Commissioner Schutte briefed the committee on the SAPS budget 2001/2002. The committee was also informed on how the 2000/2001 budget had been spent in accordance with their priorities. The briefing also highlighted new priorities of the SAPS and what strategies are being followed to give effect to these priorities.
For detail on the briefing please refer to the attached document.

Discussion
Adv Swart (DP) asked the following questions:
(i) Is the upgrading of police stations the responsibility of the Public Works department?
(ii) What is specialised visible policing?
(iii) Is it true that the service only intends to increase personnel by a 1000 each year?
(iv) How many new vehicles have been bought?

Commissioner Schutte gave the following responses:
(i) The department of Public Works is responsible.
(ii) Examples would be dog units, bicycle units as well as mounted units.
(iii) The aim is to use sector policing. Various factors are to be taken into consideration when deciding on the personnel needs at police stations.
(iv) Approximately 7000-9000 new vehicles have been bought. However, Commissioner Schutte emphasised that the current fleet of vehicles must first be upgraded before the fleet could be extended.

Mr Selebi added that last year damages to vehicles amounted to R54m. In Gauteng alone the damages amounted to R50m. The need exists for station commanders to exercise better control over the use of vehicles. The Commissioner felt that discipline of SAPS members took a turn for the worse when the police force was changed to a service.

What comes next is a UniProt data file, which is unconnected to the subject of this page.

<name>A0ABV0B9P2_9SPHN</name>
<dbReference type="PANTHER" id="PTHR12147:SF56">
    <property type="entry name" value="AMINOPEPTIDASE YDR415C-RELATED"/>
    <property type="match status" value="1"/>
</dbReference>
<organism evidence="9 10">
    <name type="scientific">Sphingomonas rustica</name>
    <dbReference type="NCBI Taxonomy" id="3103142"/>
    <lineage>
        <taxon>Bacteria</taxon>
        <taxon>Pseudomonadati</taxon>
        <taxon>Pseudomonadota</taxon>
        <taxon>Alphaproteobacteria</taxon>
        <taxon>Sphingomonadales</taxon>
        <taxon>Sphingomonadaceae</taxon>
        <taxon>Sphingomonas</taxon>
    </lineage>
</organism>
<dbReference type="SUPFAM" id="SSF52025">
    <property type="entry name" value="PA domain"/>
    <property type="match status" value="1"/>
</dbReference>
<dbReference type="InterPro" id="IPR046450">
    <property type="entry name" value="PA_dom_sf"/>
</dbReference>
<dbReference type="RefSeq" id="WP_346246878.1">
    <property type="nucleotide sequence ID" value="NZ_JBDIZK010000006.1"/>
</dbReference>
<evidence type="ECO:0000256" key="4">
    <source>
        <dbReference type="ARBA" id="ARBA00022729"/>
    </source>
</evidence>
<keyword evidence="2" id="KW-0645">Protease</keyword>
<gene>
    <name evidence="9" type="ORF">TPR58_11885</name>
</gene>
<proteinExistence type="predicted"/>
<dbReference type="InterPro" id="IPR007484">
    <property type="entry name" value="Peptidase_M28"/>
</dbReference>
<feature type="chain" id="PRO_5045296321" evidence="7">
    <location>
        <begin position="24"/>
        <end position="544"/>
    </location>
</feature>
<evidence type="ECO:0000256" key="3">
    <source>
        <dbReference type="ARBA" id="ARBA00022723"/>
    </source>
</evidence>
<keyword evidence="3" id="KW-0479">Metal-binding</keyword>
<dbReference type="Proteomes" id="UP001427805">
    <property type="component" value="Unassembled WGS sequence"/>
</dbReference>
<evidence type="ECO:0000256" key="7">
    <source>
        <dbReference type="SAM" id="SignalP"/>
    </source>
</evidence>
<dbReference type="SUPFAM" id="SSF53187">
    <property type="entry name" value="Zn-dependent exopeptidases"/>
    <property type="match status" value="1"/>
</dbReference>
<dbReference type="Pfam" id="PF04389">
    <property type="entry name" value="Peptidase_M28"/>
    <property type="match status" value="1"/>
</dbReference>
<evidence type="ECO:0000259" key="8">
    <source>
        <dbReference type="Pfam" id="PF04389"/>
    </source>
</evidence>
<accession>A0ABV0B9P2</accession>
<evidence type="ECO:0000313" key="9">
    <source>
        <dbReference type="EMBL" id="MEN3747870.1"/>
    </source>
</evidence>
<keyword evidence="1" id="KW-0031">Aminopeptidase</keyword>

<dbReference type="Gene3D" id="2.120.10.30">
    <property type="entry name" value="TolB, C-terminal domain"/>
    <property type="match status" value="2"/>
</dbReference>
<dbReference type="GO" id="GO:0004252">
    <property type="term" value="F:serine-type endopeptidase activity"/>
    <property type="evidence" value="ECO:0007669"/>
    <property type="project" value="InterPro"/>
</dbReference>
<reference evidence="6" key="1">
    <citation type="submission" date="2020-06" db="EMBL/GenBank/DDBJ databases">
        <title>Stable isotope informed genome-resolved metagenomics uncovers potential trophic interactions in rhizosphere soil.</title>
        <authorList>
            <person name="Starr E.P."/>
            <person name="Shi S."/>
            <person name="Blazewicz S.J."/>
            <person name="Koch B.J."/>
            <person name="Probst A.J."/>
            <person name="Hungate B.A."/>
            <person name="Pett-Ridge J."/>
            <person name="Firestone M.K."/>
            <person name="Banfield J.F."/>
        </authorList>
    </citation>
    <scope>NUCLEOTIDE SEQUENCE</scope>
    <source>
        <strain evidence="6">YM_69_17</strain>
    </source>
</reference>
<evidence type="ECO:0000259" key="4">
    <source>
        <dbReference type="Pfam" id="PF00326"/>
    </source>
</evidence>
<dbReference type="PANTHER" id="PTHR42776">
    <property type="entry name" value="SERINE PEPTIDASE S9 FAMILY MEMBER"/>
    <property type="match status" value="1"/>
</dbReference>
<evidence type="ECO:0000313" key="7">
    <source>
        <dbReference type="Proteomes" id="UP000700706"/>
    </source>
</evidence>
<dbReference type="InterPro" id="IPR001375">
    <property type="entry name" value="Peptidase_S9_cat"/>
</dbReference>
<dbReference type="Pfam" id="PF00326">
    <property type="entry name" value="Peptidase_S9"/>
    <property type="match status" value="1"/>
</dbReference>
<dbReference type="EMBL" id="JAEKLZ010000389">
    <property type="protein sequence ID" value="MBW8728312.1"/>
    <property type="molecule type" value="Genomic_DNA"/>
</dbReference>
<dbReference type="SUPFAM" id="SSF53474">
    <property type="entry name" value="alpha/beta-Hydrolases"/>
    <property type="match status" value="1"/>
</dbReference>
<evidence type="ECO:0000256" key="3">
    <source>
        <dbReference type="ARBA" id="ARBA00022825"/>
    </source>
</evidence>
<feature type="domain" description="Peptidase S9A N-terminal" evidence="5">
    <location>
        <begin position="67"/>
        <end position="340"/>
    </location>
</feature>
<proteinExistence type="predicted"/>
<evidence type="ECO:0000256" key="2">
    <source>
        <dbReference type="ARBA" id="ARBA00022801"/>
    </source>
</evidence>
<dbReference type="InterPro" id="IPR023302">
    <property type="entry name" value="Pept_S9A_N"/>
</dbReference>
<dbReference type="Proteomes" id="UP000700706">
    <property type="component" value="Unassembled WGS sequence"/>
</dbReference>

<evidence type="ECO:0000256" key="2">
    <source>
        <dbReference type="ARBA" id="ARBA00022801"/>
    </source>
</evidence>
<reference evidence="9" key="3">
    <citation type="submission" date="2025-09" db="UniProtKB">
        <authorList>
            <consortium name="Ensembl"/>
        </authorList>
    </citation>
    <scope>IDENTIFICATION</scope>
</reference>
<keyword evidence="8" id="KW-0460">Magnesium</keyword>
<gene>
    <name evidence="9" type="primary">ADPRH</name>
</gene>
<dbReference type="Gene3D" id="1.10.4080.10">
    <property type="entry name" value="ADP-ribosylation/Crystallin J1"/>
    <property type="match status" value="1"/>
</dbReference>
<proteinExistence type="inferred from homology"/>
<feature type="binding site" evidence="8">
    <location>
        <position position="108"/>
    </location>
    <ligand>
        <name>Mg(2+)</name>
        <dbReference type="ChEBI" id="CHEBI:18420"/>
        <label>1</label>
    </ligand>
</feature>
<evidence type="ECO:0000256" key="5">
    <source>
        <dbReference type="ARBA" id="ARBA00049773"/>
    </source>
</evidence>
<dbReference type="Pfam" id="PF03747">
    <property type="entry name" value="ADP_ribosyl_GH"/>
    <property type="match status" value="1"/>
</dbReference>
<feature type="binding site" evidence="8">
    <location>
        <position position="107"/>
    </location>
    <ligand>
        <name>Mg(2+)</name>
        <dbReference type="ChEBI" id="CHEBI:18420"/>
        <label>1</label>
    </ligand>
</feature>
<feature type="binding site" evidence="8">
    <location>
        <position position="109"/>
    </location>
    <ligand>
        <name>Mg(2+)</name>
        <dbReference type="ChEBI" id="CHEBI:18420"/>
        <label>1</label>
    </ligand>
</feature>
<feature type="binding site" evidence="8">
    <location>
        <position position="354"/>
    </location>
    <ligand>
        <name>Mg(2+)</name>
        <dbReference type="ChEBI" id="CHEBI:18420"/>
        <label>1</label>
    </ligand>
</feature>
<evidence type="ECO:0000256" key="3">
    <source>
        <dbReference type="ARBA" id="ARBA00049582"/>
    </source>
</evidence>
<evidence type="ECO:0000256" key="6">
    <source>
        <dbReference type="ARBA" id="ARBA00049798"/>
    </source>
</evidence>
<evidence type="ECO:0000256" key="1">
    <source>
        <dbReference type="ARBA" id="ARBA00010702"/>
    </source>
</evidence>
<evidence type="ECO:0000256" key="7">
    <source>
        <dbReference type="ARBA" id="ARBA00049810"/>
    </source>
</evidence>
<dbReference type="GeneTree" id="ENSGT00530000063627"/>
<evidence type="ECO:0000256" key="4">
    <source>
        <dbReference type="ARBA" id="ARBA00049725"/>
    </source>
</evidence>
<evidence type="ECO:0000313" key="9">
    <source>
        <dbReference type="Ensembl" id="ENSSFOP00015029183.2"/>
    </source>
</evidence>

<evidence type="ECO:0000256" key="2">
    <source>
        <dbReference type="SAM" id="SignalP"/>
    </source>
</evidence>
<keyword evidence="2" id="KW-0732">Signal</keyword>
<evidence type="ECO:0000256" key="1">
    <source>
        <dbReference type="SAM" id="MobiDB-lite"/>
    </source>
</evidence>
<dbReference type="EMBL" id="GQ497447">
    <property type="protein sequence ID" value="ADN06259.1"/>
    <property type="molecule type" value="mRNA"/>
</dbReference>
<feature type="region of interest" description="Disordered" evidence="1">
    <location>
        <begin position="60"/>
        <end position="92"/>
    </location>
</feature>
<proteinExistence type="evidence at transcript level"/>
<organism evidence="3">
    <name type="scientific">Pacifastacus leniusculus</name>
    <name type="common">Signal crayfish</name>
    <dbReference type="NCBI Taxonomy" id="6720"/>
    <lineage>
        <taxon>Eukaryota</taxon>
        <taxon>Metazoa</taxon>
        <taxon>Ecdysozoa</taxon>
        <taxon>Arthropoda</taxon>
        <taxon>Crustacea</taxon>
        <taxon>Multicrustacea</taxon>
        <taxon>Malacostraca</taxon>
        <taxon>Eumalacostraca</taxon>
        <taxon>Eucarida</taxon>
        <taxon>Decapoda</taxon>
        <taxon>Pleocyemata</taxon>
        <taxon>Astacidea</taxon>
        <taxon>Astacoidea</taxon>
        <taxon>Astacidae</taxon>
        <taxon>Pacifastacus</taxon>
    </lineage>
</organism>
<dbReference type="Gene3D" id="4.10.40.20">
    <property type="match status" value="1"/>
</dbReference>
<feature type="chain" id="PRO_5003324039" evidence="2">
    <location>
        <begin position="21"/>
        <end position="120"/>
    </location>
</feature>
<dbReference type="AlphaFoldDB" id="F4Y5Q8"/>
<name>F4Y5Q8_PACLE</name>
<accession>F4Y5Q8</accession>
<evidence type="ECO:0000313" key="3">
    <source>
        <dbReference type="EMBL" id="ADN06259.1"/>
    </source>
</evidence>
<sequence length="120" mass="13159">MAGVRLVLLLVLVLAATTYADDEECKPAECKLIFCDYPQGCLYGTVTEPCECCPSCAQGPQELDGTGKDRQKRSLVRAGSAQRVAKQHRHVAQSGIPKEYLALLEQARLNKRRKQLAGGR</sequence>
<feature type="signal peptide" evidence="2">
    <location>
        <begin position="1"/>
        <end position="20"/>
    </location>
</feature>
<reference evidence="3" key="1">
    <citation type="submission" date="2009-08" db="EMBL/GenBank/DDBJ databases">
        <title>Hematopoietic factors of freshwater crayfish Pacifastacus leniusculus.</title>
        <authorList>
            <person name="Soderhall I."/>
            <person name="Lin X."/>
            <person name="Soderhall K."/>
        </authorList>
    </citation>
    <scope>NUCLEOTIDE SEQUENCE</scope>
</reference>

Mr M Booi (ANC) asked what infrastructure has been put in place to get this message across to station commanders. The Chair interjected that the committee would deal with discussions on transformation at another time. Mr Selebi reacted that the process is not as simple as what it seems. At the centre of transformation is effective and efficient service delivery. Management in the SAPS is engaged in team building exercises. He felt that sufficient transformation is currently taking place in the SAPS.

The Chair stated that the issue of transformation is a discussion on its own. He informed the Commissioner that there were rumours of racism in the Western Cape. What was being done to address the issue? Mr Selebi pointed out that if racism were ever present in South Africa, would the logical conclusion not be that it is also present in the SAPS.
The Chair conceded.

Dr B Geldenhuys (NNP) pointed out that there seemed to be a contradiction. If the SAPS is so well managed then why are the levels of crime rising. He referred to a recent news article that reported a shortage of ± 4500 police officers in the Western Cape. Dr Geldenhuys asked how the SAPS was able to determine that their police officer complement should be 127 000.

Commissioner Schutte noted that one always hears about shortages of police officers in provinces but what is never mentioned is that officers are often redeployed from other provinces where they are being underutilised in those provinces that have a shortage.The figure of 127 000 police officers is calculated via a formula. The factors that are taken into consideration is the work volume and the number of police stations that there are. The figure of 127 000 could be reviewed if the need should arise.